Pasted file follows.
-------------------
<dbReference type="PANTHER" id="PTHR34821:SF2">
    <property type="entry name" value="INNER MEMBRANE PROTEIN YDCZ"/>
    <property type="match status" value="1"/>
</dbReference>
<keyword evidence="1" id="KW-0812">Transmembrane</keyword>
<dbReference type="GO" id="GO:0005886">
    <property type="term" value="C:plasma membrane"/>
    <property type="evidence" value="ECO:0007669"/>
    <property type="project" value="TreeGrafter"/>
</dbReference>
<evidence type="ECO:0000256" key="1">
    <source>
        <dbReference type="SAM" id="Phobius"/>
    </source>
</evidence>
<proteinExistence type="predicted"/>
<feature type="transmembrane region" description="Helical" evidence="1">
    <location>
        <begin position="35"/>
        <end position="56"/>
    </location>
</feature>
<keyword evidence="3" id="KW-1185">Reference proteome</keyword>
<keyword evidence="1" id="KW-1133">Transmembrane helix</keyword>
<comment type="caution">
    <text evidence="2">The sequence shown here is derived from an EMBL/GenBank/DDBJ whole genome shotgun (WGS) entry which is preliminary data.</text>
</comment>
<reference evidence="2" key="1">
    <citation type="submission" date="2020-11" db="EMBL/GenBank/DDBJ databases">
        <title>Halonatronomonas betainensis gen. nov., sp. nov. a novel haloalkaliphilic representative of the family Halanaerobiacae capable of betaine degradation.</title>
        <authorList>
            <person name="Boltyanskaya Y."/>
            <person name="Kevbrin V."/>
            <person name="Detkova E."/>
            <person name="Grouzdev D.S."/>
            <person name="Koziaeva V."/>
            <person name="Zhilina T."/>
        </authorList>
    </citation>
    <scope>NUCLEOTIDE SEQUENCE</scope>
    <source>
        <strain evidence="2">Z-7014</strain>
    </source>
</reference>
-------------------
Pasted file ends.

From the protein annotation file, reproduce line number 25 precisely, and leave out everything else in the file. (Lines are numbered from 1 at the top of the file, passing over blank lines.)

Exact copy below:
<comment type="caution">